Is My Rabbit Happy? Signs Your Rabbit Is Content
Understanding Rabbit Behaviour
Bunnies make lovely companions—they are as affectionate and attention-seeking as puppies, yet somehow independent like cats. They have great personalities, but sometimes it can be hard to tell whether they are really happy. Bunnies have a few tell-tale tricks that let us know how they are feeling. If you're curious, read on to find out what behaviours indicate that your rabbit is happy and healthy.
Happy bunnies will do things like dance, lick, hop, chin and run around.
How to Tell If Your Rabbit Is Happy
If your rabbit is happy and well, he or she will likely engage in some of the following behaviours periodically:
Cocoa will dance when I (or my housemates) run around the house or when there is general excitement in the room. She will run in circles around our feet, hop, sprint or just chase her tail! When she runs around my feet, I know she is very happy to see me; it usually happens in the morning when I’m the first to get up and wake her in the kitchen. She will spend about five minutes chasing me around the kitchen doing rings around my feet.
Licking and Grooming
Cocoa loves licking and grooming. She usually hops up onto the couch as we watch TV and wants us to pet her. She will sit there licking our hands or legs as we rub her little face or neck.
Rabbits love grooming and will often spend hours grooming and licking each other. Because Cocoa’s on her own, she grooms me and the boys instead.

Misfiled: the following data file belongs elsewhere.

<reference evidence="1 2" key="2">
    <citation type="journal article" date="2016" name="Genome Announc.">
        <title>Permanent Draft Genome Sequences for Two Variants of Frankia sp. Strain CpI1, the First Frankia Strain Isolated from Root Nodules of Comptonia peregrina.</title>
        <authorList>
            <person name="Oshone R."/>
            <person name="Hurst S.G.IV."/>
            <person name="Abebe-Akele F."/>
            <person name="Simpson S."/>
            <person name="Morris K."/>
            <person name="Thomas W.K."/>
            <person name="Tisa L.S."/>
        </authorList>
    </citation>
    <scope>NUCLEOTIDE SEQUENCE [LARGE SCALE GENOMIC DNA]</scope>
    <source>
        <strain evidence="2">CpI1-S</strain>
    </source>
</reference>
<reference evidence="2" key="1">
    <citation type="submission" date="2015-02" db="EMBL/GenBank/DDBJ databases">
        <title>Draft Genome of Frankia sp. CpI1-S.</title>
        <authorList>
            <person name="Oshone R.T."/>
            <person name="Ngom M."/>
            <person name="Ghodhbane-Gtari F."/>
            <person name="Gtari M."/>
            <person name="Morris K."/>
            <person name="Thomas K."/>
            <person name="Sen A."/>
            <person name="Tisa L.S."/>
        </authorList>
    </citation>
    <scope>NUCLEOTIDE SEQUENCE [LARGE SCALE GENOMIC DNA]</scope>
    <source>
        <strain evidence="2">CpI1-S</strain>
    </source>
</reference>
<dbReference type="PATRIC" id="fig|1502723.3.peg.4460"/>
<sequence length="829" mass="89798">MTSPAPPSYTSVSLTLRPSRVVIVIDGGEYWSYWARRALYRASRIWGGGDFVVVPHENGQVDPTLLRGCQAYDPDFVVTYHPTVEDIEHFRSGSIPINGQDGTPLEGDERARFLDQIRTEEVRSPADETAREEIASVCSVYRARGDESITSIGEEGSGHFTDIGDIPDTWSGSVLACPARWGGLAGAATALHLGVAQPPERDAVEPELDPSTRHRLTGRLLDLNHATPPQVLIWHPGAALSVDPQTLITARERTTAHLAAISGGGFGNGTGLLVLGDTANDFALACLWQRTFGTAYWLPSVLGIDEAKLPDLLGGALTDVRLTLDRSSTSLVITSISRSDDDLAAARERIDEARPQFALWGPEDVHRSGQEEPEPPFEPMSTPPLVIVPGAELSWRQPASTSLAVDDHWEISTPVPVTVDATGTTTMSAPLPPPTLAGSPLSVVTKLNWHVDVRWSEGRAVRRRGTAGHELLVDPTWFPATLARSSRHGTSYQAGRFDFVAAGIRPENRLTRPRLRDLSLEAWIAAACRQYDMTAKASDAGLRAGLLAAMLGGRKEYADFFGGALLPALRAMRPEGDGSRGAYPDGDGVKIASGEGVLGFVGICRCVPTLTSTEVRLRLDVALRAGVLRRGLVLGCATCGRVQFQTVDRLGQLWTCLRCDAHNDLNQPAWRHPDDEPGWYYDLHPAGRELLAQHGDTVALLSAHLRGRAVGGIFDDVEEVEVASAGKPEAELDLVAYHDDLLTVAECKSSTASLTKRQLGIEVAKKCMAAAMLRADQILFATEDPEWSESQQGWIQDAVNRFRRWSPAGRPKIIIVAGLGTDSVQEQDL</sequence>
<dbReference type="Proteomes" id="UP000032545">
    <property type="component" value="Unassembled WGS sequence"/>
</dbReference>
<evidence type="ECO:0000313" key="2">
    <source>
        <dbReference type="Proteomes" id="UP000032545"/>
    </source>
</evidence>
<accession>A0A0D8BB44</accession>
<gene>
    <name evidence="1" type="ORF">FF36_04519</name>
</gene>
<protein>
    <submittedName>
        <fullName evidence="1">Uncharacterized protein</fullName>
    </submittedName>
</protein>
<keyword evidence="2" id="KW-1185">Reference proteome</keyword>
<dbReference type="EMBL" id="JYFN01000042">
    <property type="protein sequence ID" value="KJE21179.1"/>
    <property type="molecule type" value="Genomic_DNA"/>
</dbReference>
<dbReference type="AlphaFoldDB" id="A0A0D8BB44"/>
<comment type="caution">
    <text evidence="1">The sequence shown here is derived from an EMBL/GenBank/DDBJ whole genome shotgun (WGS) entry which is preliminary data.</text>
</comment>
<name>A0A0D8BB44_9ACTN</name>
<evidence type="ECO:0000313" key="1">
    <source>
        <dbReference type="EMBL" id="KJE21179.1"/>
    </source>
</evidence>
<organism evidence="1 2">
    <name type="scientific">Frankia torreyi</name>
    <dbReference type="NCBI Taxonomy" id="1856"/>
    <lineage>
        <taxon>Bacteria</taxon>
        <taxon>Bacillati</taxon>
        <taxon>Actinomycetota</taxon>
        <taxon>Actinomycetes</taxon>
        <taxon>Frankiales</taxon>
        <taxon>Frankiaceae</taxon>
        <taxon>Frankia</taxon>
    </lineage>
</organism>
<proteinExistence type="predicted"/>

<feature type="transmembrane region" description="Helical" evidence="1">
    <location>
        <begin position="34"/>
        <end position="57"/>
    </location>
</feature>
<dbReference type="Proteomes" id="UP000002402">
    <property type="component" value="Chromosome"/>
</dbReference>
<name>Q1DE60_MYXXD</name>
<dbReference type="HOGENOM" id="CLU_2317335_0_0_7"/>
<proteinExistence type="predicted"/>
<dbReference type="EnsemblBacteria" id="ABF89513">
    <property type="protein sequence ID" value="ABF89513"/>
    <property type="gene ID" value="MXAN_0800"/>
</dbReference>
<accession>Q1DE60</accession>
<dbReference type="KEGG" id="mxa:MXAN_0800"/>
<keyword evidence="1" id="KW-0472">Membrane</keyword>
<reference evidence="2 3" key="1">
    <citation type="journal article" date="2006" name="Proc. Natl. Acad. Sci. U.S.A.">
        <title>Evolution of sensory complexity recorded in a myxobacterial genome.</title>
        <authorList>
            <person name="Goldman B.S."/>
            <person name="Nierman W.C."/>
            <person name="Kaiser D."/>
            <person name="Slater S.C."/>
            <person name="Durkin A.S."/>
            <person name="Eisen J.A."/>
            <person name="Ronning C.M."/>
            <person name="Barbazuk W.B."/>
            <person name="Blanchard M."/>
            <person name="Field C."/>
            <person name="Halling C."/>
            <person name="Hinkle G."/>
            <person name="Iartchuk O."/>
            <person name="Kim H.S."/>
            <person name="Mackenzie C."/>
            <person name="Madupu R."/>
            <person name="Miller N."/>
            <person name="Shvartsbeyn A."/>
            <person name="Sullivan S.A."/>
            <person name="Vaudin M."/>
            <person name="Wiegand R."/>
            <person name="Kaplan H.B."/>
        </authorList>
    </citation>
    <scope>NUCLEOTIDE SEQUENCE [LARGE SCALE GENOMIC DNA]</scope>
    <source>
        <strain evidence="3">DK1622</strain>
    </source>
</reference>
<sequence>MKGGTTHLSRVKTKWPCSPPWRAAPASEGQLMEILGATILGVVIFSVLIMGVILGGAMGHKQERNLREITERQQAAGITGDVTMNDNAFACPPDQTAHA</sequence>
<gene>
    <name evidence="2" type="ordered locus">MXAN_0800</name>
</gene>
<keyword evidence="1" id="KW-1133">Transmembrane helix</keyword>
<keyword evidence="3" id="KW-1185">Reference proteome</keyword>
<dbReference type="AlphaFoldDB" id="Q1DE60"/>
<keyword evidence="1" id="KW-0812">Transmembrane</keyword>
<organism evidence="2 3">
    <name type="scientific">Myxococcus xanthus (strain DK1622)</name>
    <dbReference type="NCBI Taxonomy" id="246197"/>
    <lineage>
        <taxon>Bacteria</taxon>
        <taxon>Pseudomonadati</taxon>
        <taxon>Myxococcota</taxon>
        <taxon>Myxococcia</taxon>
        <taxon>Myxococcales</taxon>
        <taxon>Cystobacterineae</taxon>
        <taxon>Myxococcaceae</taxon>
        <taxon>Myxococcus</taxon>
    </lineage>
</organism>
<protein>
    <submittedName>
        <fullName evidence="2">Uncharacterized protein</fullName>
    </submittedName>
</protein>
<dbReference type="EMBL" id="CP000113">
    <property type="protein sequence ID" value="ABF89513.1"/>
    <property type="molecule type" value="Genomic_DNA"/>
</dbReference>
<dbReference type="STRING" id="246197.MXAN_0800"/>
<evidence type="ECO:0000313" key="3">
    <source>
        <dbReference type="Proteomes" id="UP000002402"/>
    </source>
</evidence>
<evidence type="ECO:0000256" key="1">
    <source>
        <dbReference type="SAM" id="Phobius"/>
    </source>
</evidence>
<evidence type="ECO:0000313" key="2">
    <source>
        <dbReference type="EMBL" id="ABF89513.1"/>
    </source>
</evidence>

A binky is when a bunny jumps high in the air and kicks its back feet, twisting its body. This behavior conveys extreme happiness. Cocoa does this the most when she’s let out into the garden. She’s basically shouting, 'I’m Freeeeeee!'
'Chinning' sounds weird, but it's quite normal. Rabbits have glands under their chins that only they can smell. If a rabbit is rubbing its chin on you or something else, it's marking its territory. It also tells other animals, 'No, this is my family!'
This may sound strange, but 'nosies' are a great way to bond with your bunny. This is where you rub your bunny's nose with your nose. Cocoa loves this and will fall asleep purring after a minute or so. She also comes looking for a nosie and sometimes nudges me with her face.
Yes, bunnies purr and it is adorable! They do this by grinding their teeth very gently. Cocoa purrs all the time. She purrs when we stroke behind her ears, pet her, hug her, talk to her—anywhere that she feels relaxed and part of the group. She hates being left out!
When Does Grinding Indicate Pain?
Grinding teeth can, however, be a sign of a few things in rabbits. If it's very loud and noticeable, then your bun may be in pain. Bunnies do this if they are hurting, so a trip to the vet is probably a good idea. If it is quiet and soft, then it is purring, and this will usually happen when they are sleepy or grooming.
Signs of a Happy Bunny
How to Tell If Your Rabbit Is Unhappy or Depressed
Unhappy bunnies are actually a bit harder to identify, but the following behaviours are a good indication: